MFA for Poets and Writers Presents the Fall '21 Visiting Writers Series
Thursday, September 16, 2021
Thursday, September 16, 2021
The MFA for Poets and Writers is pleased to announce the Fall ‘21 Visiting Writers Series. This year’s series features Santee Frazier, Sabina Murray, Peter Gizzi and Dinaw Mengestu. Readings are free and will be held in the Great Hall at the Old Chapel. They begin at 6 p.m.
Celebrating its 58th year, the nationally renowned Visiting Writers Series at UMass Amherst presents emerging and established writers of poetry, fiction and nonfiction. The Series is sponsored by the MFA for Poets and Writers and the Juniper Initiative, and made possible by support from the Massachusetts Cultural Council, the University of Massachusetts Arts Council and the English department.
Due to COVID concerns, the Fall 2021 season of the Visiting Writers Series at UMass Amherst will only be open to members of the Five College community. Recordings of our readings will be made available on the UMass English department's YouTube Channel. Prior registration for each in-person event will be required.
Santee Frazier | Sept. 30, 6 p.m.
Santee Frazier is a citizen of the Cherokee Nation of Oklahoma. He received his BFA from the Institute of American Indian Arts and his MFA from Syracuse University. He has received fellowships from the Lannan Foundation, the School for Advanced Research and the Native Arts and Cultures Foundation. Frazier’s poems have appeared in “Ontario Review,” “American Poet,” “Prairie Schooner,” amongst others. The author of “Dark Thirty,” University of Arizona Press, 2009, Frazier’s second collection of poems “Aurum” from the University of Arizona Press was released in Fall 2019.
Sabina Murray | Oct. 21, 6 p.m.
Sabina Murray grew up in Australia and the Philippines. She is the author of seven books of fiction, most recently “The Human Zoo.” She is also the author of the novel “Valiant Gentlemen,” a New York Times and Washington Post Notable Book, and the short story collection The Caprices, which won the 2002 PEN/Faulkner Award. Other published books are “Slow Burn,” “A Carnivore's Inquiry,” “Forgery,” and “Tales of the New World.” A collection of ghostly fiction, “Vanishing Point” (TBD), is forthcoming from Grove. Her stories are anthologized in “The Norton Anthology of Short Fiction” and “Charlie Chan is Dead II: An Anthology of Contemporary Asian Fiction.” She is the writer of the screenplay for the film “Beautiful Country,” for which she was nominated for an Independent Spirit Award. She has written on Sebald for the “Writers Chronicle,” Wordsworth for the “Paris Review” blog, time theory and historical fiction for “LitHub,” Duterte and the Philippines for “VICE,” Spam (the meat) for The New York Times, and published gothic fiction in “Medium.” She is a former Michener Fellow at the University of Texas at Austin, Bunting Fellow of the Radcliffe Institute at Harvard University, N.E.A. Grant recipient, Magdalen College of the University of Oxford Research Fellow and Guggenheim Fellow. She has received the Samuel Conti Award from the University of Massachusetts and the Fred Brown Award from the University of Pittsburgh. Murray teaches in the creative writing program at the University of Massachusetts Amherst.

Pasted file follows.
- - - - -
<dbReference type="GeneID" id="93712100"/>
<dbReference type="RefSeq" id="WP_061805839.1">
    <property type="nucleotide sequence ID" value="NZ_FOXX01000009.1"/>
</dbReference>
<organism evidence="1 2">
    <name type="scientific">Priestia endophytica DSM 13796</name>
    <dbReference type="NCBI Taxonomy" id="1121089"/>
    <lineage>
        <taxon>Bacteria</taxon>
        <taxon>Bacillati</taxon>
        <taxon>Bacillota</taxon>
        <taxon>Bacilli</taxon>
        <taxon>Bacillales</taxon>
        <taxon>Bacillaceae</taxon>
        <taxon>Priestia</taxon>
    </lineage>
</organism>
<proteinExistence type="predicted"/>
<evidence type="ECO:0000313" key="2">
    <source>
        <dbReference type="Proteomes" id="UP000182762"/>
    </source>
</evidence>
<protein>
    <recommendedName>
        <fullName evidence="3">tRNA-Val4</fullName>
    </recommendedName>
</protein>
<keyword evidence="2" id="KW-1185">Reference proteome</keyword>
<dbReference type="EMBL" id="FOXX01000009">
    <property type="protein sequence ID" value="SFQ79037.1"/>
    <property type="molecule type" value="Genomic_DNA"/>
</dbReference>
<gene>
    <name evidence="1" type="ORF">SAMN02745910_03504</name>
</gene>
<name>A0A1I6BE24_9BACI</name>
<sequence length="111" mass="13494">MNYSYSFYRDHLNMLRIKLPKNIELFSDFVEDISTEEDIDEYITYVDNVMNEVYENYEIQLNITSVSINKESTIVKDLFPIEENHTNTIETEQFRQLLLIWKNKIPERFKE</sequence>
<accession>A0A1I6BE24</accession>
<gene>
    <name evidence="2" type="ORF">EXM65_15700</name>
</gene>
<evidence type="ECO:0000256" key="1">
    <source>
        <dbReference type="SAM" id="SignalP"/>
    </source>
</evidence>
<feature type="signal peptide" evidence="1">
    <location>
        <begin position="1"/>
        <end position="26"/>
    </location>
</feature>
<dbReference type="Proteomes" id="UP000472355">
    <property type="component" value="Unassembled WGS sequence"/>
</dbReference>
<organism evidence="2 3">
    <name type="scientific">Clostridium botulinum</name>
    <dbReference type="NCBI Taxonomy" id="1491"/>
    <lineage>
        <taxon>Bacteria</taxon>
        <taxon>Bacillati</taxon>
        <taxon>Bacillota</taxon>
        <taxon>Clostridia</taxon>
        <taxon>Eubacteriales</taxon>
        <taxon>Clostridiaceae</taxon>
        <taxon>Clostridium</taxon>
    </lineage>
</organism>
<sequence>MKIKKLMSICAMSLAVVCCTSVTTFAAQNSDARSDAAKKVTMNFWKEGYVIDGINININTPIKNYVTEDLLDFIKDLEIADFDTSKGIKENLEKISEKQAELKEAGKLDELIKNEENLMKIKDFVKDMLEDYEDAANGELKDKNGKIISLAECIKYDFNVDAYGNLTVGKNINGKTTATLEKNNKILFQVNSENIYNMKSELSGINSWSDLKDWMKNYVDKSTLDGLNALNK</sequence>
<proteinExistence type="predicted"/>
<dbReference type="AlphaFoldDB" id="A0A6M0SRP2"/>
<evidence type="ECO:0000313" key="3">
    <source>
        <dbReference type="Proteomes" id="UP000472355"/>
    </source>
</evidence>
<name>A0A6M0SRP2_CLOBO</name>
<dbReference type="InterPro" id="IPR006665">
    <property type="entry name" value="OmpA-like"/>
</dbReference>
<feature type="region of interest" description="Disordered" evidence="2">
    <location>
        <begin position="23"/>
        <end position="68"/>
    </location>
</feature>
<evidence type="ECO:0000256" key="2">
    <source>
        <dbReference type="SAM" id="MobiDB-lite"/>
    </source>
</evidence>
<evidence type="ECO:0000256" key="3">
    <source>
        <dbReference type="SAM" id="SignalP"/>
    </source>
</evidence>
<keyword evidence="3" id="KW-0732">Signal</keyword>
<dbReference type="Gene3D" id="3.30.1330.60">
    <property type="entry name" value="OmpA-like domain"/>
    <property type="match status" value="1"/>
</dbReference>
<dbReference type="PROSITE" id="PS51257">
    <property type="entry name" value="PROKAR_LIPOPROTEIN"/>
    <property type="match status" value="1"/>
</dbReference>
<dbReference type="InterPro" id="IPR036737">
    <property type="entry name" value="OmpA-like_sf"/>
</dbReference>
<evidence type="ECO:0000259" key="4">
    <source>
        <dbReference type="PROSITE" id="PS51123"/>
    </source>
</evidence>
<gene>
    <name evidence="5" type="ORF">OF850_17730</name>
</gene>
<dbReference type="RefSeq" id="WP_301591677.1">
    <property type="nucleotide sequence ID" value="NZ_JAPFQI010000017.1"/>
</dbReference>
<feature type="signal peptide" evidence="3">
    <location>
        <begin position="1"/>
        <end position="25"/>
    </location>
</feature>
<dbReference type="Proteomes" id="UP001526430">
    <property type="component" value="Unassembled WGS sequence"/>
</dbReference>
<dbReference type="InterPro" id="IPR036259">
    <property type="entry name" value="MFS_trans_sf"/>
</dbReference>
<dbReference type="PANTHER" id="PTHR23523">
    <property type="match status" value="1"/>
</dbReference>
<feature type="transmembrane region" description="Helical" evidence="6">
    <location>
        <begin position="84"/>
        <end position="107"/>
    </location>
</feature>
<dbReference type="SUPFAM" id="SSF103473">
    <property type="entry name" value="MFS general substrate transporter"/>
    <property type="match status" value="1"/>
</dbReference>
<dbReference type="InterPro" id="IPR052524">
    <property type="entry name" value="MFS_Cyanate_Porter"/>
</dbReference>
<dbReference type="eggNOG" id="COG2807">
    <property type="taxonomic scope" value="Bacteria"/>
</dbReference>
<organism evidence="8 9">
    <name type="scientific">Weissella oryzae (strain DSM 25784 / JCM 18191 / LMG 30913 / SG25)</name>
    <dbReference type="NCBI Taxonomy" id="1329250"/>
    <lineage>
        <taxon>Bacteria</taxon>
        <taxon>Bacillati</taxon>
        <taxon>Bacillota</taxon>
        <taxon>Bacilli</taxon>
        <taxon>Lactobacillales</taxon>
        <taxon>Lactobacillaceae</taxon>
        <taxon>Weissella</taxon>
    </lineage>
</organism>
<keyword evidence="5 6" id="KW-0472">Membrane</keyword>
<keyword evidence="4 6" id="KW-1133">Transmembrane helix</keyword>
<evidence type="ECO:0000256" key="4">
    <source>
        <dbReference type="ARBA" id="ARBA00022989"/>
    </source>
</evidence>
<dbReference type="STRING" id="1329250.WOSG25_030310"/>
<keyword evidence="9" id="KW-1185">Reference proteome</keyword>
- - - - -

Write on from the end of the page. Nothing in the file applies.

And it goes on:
Peter Gizzi | Nov. 18, 6 p.m.
Peter Gizzi is the author of “Now It's Dark;” “Sky Burial: New and Selected Poems;” “Archeophonics” (Finalist for the National Book Award); “In Defense of Nothing: Selected Poems 1987-2011” (Finalist for the LA Times Book Award); “Threshold Songs;” “The Outernationale;” “Some Values of Landscape and Weather;” “Artificial Heart;” and “Periplum.” In 2004 Salt Publishing of England reprinted an expanded edition of his first book as “Periplum and other poems 1987-92.” He has also published several limited-edition chapbooks, folios and artist books. His work has been translated into numerous languages and anthologized here and abroad.
His honors include the Lavan Younger Poet Award from the Academy of American Poets (1994) and fellowships in poetry from The Fund for Poetry (1993), The Rex Foundation (1993), Howard Foundation (1998), The Foundation for Contemporary Arts (1999), and The John Simon Guggenheim Memorial Foundation (2005). He has twice been the recipient of the Judith E. Wilson Visiting Fellow in Poetry at Cambridge University. In 2018, Wesleyan published “In the Air: Essays on the Poetry of Peter Gizzi.”
He has held residencies at The MacDowell Colony, Yaddo, The Foundation of French Literature at Royaumont, Un Bureau Sur L'Atlantique, the Centre International de Poesie Marseille (cipM) and Tamaas.
His editing projects have included “o•blék: a journal of language arts;” “The Exact Change Yearbook;” “The House That Jack Built: The Collected Lectures of Jack Spicer;” and “My Vocabulary Did This to Me: The Collected Poetry of Jack Spicer.” He served as Poetry Editor for “The Nation” from 2007-11.
Dinaw Mengestu | Dec. 2, 6 p.m.
Dinaw Mengestu, a recipient of the 2012 MacArthur Foundation Genius Award, was born in Ethiopia and raised in Illinois. His fiction and journalism have been published in The New Yorker, Granta, Harper’s, Rolling Stone, and the New York Times. Mengestu was chosen for the 5 under 35 Award by the National Book Foundation in 2007 and was named on The New Yorker’s “20 under 40” list in 2010. He is also the recipient of a Lannan Fiction Fellowship, The Guardian First Book Award, the Los Angeles Times Book Prize, among other awards. He is the author of three novels: “The Beautiful Things That Heaven Bears,” “How to Read the Air” and “All Our Names.” His work has been translated into more than fifteen languages.